It prefers shade to partial shade and thrives in soggy soils. It can be found naturally along riverbanks and ponds, in thickets, and in swampy, marshy areas. The trumpet-like nature of the flowers entices hummingbirds. Butterflies and bees are also attracted to its nectar. This plant is most useful in flower beds where non-native weeds threaten to take over certain areas, and it is often planted for added interest around water features. Companion plants include ferns, columbine, and astilbe. Although the taproot of the plant makes Jewelweed difficult to transplant, it is quite easily propagated from seeds. Seeds are best germinated if first stored for two or three months in the refrigerator. After the risk of frost has passed, scatter them freely on top of moist soil, but do not cover them as they require sunlight to grow. After they have taken root, cover them with a thick layer of mulch to maintain soil moisture.
Although cultivated as an ornamental plant, Native Americans used Spotted Touch Me Not for a number of medicinal purposes. Cherokee tribes used its leaves to treat measles, while the Chippewa used the stems to treat rashes. Homeopathic remedies suggest a salve from the plant's leaves can be an effective treatment for poison ivy, burns, rashes, and insect bites.
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Discover The Remarkably Beautiful Spotted Touch Me Not Plant
The lovely Spotted Touch Me Not Plant (Impatiens capensis species) grows as a wildflower in North America. Its range extends across Canada, the Eastern United States, Colorado, and much of the Pacific Northwest. Sometimes referred to as "Jewelweed," this beautiful annual displays incredibly showy blooms between July and October.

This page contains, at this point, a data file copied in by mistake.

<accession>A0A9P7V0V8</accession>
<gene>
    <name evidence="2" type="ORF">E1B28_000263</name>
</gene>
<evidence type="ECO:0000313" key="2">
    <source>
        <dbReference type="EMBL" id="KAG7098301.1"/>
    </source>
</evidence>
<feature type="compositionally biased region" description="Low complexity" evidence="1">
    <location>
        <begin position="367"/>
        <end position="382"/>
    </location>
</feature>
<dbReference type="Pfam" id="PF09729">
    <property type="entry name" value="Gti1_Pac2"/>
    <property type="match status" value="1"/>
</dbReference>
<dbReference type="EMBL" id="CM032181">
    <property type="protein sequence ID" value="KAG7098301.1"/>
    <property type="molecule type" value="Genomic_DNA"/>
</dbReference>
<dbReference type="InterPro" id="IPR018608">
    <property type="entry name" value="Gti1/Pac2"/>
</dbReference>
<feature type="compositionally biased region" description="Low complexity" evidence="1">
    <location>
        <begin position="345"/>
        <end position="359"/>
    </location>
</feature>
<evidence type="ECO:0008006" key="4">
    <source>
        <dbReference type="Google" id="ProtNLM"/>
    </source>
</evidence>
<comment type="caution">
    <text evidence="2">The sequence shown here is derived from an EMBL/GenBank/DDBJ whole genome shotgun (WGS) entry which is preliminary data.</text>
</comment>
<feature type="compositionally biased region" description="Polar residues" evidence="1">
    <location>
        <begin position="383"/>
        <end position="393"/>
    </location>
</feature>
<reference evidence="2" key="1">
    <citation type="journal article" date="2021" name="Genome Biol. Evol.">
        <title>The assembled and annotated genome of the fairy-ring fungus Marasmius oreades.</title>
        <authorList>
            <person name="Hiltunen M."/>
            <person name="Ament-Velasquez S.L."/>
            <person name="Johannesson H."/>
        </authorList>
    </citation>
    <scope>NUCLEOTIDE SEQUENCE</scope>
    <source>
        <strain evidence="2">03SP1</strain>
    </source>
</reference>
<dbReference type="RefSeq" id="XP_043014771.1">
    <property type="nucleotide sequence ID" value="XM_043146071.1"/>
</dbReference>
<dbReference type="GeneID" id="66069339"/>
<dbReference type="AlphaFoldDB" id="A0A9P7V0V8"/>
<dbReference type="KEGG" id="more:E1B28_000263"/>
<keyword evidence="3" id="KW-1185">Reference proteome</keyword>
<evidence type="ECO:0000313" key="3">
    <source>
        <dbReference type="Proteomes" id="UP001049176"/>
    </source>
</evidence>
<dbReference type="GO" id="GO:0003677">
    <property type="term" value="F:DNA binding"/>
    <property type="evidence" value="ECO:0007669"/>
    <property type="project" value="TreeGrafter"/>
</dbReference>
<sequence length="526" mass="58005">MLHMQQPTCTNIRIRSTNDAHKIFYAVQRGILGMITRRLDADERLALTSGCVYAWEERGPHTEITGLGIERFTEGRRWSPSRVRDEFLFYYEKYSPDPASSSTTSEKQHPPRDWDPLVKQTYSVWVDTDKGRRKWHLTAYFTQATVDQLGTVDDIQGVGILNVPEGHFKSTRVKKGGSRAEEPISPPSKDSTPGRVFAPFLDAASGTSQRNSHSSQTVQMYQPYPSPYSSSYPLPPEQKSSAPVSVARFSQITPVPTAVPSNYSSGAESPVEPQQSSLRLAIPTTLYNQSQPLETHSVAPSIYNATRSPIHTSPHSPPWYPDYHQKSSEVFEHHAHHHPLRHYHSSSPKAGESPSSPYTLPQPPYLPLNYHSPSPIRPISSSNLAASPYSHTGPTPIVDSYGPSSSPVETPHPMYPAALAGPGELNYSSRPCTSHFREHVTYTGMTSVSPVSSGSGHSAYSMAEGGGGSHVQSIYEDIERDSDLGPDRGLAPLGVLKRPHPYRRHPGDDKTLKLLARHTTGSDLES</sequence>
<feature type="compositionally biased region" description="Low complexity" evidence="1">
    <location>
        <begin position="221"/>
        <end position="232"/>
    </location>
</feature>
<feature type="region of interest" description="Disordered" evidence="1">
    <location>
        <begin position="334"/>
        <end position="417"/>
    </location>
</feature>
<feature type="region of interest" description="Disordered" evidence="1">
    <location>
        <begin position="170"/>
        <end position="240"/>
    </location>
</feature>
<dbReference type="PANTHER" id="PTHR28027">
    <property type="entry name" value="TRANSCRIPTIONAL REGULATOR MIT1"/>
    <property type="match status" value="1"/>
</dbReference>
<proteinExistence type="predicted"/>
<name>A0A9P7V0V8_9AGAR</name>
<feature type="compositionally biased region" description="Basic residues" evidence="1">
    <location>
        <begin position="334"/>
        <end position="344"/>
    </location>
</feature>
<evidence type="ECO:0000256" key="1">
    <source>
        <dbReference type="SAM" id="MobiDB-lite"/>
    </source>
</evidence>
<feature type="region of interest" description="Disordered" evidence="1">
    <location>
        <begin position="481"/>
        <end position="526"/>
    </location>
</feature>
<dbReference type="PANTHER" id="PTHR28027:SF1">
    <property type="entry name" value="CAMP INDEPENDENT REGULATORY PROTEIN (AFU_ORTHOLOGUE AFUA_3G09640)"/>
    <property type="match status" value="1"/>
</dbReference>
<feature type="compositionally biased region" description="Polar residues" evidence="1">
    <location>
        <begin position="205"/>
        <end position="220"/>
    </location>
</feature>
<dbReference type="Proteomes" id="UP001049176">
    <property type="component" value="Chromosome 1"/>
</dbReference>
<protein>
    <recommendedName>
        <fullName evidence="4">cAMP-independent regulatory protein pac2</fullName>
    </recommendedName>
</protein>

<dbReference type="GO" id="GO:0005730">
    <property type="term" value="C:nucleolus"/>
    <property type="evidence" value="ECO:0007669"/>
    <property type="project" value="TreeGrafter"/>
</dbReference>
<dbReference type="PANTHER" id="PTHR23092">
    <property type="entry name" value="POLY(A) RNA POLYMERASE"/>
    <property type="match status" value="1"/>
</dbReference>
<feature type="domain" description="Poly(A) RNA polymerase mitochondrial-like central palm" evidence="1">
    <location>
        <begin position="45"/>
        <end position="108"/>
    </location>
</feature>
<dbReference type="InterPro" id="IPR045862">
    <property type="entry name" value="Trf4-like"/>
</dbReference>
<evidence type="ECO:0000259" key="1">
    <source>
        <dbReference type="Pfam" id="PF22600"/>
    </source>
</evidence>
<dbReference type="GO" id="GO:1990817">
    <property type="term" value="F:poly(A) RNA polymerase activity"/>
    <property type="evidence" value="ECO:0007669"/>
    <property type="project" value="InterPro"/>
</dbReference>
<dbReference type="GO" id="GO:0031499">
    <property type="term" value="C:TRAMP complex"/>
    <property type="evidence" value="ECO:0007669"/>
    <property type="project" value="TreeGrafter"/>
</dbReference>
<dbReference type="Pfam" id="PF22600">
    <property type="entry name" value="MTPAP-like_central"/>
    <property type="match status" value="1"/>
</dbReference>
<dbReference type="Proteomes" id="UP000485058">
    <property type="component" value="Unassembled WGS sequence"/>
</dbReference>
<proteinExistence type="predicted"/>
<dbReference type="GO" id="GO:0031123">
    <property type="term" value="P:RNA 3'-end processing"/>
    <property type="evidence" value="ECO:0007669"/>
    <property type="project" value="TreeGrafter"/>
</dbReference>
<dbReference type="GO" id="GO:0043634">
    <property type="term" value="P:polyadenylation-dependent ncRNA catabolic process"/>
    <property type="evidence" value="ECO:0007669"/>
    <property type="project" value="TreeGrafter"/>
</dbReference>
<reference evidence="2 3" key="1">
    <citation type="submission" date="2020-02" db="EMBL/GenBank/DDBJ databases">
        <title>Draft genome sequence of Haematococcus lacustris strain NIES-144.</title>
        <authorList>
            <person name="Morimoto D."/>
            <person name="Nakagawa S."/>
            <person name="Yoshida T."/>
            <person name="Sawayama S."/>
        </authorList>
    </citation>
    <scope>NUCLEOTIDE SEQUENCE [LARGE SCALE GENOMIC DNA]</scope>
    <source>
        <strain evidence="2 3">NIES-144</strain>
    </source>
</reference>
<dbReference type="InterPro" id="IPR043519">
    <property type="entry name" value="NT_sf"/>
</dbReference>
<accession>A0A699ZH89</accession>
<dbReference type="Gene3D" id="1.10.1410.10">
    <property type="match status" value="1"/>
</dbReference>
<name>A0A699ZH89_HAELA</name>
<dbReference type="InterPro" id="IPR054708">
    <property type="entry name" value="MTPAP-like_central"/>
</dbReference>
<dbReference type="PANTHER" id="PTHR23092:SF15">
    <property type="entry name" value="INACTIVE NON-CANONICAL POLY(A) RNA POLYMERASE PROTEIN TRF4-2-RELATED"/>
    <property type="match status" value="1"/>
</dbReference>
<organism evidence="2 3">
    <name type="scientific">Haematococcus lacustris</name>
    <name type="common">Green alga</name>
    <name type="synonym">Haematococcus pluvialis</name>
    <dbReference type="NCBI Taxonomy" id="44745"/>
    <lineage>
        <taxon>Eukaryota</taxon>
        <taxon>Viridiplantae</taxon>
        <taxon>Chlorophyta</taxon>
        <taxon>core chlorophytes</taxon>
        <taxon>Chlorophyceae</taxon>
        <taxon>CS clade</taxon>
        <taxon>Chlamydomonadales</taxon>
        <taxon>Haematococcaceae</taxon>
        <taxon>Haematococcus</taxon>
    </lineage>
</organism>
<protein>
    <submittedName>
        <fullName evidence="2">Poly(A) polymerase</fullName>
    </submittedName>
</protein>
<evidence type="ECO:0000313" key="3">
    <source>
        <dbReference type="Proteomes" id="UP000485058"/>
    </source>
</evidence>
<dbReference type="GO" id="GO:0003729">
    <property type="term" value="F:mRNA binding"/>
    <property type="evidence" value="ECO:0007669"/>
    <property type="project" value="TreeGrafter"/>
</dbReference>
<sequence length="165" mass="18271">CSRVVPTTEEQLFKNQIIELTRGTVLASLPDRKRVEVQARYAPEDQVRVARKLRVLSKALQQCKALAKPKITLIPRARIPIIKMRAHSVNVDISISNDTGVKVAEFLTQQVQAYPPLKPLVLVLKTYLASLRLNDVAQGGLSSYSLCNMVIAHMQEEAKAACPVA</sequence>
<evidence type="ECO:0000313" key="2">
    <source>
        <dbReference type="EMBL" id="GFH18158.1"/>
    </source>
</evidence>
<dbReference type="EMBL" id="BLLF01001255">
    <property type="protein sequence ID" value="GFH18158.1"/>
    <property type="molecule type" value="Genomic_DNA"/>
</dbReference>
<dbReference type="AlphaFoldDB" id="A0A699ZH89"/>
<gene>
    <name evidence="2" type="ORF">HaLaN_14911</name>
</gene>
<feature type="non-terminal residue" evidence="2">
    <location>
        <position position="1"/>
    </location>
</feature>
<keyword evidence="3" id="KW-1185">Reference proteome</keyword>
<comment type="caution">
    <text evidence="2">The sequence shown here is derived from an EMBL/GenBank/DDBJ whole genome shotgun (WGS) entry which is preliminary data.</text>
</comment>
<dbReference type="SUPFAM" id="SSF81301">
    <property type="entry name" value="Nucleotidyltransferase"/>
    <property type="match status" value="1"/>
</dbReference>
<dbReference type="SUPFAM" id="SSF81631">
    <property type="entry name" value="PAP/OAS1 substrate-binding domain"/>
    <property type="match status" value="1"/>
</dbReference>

Spotted (or Not)
Despite its name, not every Spotted Touch Me Not Plant possesses spotted petals. Many do, however. Blossoms usually present as a saffron orange or yellow funnel-shaped inch-long flower with a nectar-filled spur curling upwards in the back. Red spots frequently speckle the inner lining of its petals. Gardeners distinguish this type of Touch Me Not variety from the Pale Touch Me Not mainly by the smaller size of the delicate blossoms.
Attractive Leaves And Stems
The Spotted Touch Me Not Plant possesses green stems sprouting leaves in an alternating pattern. Each oblong-shaped light green leaf ends in a point and measures between 1 inch and 3 inches in length and approximately 1.5 inches in width. The leaves contain jagged edges at regular intervals.
Touch Me Not!
Prevent young children and pets from consuming this plant's poisonous berries. The Spotted Touch Me Not Plant prefers moist soil but tolerates clay, sand, and loam. It thrives in the shade and grows well beneath trees and in wooded landscapes.
Jewelweed has vibrant green leaves, thin translucent stems, and bright trumpet-shaped orange flowers that start blooming in the spring and show until the early fall, but it is not just for its looks that Jewelweed is highly prized. Instead, it is the plant's centuries-long use as an effective treatment for poison ivy and poison oak why people love growing it in their gardens so much.
Herbalists, botanists, and horticulturalists use Jewelweed on poison ivy and other severe skin rashes by cutting the stem and rubbing the juice onto the affected skin. Even clinical studies have proven its effectiveness.
Jewelweed is easy to take care of and will also attract honey bees and hummingbirds that arrive throughout the year to pollinate the plants.